Becoming a Patron of the Arts (ft. Sven Bjorn Fi, Creative Coder)

In a world where various forms of algorithmic advertising are in our face every second of every day, it’s all too easy to fill our lives with products from the companies with the biggest marketing budgets. The look of our living spaces then isn’t a reflection of our we are, but rather who the average person is. At that point, to differentiate ourselves from others it’s a race to be first to the next hotly talked about “thing”, and then a race to avoid being last, repeated ad infinitum. That modus operandi is a hamster wheel, and while it may be fine for the bland and naïve, what are the people who want a life that reflects originality and boldness and durability supposed to do?

Okay, how bout this: In looking for that distinct type of spirit, is there anything that achieves it better than being a patron of the arts? That’s rhetorical, there’s not. And by the by, did you know that in the history of the world it’s never been easier to get involved with the arts? Oh, some of you did? Okay, for sure, but there are plenty here who didn’t, so I’m gonna explain anyway.

Ahem. What does it mean to be a patron of the arts, you ask? It’s the relationship between wealth and beauty.

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“The Last Judgment”, by Michelangelo (1536-41). A fresco painted in the Sistine Chapel in Vatican City, it was commissioned by Pope Clement VII, birth name  Giulio de’ Medici.

Many of our most famous paintings and sculptures today were produced during the Italian Renaissance, when wealthy families like the famed House of Medici identified skilled artists, like Michelangelo and Da Vinci, and commissioned them to create work on their behalf. Why did the Medici family do this? For one, humans are and will forever be attracted to beauty in all its forms. But deeper than that, humans are naturally status monkeys, keen for ways to separate themselves from others, even in death (hence why people are so concerned with “legacy”.) Having the most beautiful things that cost the greatest amount of money is a signal of prestige.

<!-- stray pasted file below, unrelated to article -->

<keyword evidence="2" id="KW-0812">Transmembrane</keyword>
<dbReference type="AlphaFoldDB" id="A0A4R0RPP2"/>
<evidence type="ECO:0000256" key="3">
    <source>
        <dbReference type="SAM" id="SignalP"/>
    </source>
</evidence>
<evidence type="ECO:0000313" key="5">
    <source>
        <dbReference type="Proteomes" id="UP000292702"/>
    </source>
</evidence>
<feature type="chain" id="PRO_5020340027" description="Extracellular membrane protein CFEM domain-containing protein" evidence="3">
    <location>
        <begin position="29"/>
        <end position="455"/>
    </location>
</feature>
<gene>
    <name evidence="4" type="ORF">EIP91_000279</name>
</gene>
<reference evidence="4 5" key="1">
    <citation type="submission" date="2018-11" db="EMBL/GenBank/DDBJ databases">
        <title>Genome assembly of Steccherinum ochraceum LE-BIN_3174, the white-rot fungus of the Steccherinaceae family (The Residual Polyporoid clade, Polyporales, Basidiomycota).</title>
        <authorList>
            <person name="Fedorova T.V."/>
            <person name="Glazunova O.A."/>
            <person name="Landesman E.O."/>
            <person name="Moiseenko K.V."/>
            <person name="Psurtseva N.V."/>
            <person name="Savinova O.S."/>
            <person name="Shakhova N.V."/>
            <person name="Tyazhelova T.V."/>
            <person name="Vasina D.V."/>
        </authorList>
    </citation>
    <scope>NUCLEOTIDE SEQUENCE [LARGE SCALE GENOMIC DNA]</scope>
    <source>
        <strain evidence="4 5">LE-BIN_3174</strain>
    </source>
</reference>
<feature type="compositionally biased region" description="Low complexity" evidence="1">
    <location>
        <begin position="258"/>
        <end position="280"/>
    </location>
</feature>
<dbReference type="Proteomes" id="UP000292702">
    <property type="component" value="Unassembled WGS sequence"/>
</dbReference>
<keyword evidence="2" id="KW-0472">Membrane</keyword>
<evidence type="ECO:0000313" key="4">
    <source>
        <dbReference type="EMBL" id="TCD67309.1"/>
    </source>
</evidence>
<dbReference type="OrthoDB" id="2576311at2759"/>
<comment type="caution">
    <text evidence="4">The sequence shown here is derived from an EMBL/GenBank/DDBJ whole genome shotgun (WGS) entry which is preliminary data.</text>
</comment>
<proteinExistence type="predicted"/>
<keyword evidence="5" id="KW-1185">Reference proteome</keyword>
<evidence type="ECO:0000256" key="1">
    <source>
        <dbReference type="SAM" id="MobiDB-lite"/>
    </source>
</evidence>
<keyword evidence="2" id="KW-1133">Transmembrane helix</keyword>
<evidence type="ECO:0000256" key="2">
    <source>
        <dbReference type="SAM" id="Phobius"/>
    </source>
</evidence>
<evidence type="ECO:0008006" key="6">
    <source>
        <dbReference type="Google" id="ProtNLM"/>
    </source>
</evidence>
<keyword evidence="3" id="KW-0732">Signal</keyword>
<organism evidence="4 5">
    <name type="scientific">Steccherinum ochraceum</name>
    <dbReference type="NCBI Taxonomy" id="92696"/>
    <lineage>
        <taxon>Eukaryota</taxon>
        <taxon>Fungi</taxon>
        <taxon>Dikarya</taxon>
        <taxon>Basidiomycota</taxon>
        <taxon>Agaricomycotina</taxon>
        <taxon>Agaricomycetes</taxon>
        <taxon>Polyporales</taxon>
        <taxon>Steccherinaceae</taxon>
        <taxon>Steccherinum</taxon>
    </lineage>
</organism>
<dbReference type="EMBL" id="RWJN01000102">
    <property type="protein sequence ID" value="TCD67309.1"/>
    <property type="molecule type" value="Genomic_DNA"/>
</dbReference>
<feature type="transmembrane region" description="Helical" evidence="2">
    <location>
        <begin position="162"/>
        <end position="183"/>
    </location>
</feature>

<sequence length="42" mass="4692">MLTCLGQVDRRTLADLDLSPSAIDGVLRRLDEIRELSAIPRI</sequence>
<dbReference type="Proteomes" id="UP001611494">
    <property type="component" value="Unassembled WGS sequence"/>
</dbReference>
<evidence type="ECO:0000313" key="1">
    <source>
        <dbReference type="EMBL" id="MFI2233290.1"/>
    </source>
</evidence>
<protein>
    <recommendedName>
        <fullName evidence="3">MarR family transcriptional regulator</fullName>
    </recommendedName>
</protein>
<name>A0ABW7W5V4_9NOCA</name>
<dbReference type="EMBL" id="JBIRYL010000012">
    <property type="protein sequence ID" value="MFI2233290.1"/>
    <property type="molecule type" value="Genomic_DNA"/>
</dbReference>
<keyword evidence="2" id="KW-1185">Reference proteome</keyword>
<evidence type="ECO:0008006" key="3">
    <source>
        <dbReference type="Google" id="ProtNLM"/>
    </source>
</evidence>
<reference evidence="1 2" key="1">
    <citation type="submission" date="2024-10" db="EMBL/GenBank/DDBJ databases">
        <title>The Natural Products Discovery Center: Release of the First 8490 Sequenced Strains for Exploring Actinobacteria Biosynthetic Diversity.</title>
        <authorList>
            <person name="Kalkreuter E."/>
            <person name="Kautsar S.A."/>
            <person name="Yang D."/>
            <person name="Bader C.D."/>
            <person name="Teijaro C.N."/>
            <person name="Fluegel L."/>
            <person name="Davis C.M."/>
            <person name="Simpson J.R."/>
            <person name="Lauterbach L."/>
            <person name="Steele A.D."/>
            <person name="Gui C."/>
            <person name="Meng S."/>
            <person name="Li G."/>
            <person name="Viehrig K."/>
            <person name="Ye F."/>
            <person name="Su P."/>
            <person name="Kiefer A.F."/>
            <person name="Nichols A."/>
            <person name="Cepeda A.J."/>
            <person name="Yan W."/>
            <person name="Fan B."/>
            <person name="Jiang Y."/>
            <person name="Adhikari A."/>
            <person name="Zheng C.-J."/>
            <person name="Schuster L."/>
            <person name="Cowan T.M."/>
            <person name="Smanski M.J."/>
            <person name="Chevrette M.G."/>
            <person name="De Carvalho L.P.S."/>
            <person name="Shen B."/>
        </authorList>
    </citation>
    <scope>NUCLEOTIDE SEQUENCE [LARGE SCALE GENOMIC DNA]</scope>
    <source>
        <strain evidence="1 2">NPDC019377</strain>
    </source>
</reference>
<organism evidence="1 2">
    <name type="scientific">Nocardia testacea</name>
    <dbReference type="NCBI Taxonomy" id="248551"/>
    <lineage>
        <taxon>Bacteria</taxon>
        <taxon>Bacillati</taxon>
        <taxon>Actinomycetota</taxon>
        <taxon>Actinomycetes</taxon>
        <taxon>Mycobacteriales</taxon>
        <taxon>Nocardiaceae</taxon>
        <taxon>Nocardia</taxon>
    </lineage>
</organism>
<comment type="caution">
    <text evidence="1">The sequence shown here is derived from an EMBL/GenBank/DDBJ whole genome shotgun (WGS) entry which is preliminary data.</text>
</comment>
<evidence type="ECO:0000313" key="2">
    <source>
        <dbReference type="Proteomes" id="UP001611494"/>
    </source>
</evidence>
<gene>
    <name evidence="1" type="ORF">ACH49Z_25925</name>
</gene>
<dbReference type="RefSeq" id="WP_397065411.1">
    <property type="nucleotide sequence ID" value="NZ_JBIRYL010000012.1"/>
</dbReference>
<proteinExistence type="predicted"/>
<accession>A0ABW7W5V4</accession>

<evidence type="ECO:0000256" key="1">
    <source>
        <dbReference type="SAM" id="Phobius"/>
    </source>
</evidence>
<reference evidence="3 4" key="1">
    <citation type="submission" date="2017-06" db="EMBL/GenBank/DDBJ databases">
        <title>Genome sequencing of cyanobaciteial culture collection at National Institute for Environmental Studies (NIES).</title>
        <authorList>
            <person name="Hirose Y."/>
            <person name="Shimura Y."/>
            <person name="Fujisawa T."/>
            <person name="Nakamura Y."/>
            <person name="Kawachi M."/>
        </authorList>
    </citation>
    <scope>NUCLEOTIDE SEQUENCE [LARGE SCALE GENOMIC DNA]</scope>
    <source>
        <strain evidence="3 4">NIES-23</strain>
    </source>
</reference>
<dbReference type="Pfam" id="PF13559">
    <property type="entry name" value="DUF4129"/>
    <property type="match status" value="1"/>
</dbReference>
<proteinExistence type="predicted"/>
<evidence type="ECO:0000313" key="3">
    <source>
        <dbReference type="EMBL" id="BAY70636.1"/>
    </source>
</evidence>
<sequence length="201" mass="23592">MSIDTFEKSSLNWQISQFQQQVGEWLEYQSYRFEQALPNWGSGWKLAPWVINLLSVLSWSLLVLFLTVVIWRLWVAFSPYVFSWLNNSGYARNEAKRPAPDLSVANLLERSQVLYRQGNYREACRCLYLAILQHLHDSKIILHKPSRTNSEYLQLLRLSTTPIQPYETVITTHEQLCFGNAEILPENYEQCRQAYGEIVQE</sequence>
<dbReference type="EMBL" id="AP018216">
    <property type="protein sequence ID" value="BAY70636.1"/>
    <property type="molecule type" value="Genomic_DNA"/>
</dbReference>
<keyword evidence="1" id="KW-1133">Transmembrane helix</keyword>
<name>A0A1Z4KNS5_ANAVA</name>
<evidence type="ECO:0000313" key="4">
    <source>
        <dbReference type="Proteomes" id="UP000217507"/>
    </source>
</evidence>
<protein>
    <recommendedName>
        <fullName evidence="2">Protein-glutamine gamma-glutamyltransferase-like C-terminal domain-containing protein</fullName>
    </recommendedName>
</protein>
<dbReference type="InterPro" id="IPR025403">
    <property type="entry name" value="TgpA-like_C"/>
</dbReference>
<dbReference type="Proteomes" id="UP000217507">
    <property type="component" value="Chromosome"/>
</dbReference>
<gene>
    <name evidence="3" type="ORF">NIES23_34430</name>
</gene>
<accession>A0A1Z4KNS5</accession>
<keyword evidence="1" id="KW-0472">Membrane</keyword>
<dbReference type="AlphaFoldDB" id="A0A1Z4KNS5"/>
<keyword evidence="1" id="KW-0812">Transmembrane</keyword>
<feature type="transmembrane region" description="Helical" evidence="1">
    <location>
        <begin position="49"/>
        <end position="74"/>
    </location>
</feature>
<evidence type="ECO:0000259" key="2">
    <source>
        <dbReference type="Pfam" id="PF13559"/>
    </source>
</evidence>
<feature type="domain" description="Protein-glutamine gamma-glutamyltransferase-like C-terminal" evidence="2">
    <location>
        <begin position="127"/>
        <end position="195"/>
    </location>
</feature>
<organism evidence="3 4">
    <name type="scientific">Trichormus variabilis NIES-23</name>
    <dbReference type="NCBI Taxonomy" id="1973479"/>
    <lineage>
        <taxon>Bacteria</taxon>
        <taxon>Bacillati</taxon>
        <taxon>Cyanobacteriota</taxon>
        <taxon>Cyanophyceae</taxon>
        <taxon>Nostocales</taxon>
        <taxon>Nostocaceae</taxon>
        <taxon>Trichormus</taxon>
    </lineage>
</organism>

Now I know what you’re thinking: these names mentioned above are the 1% of the 1% of the 1%, so how is any of this relatable to the average schmoe? The answer is it’s not, not at that scale. But how things were isn’t how things are, and with the help of the internet anyone can use the Medici’s outline to trace their own cost-effective version and obtain beautiful artwork for a fair price.

My story:

In the weeks leading up to Christmas, I found myself spending long hours on Etsy, flipping through hundreds of pages in a quest to find the perfect fake Matisse poster that these shops had all stolen from each other and were now competing to sell. For some reason I’d gotten it in my head that the presentability of these posters meant that I could gift one to my sister to hang on a wall in her office without any issue. In essence, I was defending against the downside of making a bad choice instead of optimizing for upside. I’ve come to accept that it’s a base trait of mine to go down the wrong path before course-correcting to the right one.

I love Matisse and his work, and these posters look well-made, but they’re ultimately inoffensive to the point of being flavorless, and I would guess a depressing number of people who hang them can’t tell you the artist’s first name.

Thankfully before I pulled the trigger, a bolt of inspiration struck me and I realized that instead of choosing between these highly tolerable shams, I could make a much more exciting choice by tracking down a working artist and commissioning them to create a piece.